My buddies should fall on their knees and thank their lucky stars just like every American soldier, sailor and airman that should have raised their hands in worship to all the "brave" allies who have squatted and lectured us in Kurdistan. We have been saved by the Germans who have caused the Taliban to flee before them this past year.

    Sorry – No Sale.

    Do Not Pass Go.

    Do Not Collect 200 propaganda points.

    There'll be another "offensive" next year when it gets warmer. Are you telling me that the Germans are volunteering to go?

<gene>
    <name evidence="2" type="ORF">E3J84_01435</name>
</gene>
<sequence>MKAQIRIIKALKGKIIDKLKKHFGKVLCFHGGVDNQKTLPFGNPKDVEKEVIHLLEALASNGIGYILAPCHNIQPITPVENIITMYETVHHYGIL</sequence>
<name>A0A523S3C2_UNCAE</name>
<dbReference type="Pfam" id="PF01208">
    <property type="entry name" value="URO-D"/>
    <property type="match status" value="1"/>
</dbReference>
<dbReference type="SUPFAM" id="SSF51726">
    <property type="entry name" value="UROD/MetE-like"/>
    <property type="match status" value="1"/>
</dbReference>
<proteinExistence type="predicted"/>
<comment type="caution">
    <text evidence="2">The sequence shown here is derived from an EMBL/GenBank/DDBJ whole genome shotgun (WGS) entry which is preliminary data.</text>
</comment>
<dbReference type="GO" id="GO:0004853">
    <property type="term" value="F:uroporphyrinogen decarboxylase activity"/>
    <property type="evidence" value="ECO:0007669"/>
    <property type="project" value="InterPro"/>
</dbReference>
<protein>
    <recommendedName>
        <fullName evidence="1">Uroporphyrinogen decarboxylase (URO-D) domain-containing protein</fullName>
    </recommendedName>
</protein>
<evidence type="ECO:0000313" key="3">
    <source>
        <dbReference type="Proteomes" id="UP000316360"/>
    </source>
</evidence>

Don't make me laugh. Which units do you think are going to be sent into those valleys with a high probability of contact and ROEs that imply prosecution with extreme prejudice?

    For that matter:

    1) which units do you think are going to sit on their hands or fecklessly brandish their props – I mean "weapons".

    2) which units do you think are going to stay well outside of any SUSPECTED mortar range on the one hand, then claim credit for "being in combat" because they were technically assigned to the op.

    3) Next Spring, IF any Taliban get past the US offensive – oops, I mean "coalition effort" – which units are going to cry BLOODY-MURDER when and if one of their guys get killed (which, of course, wasn't part of the propaganda deal).

    4) Who do you think these pansies are going cry to and who do you think they're going to blame?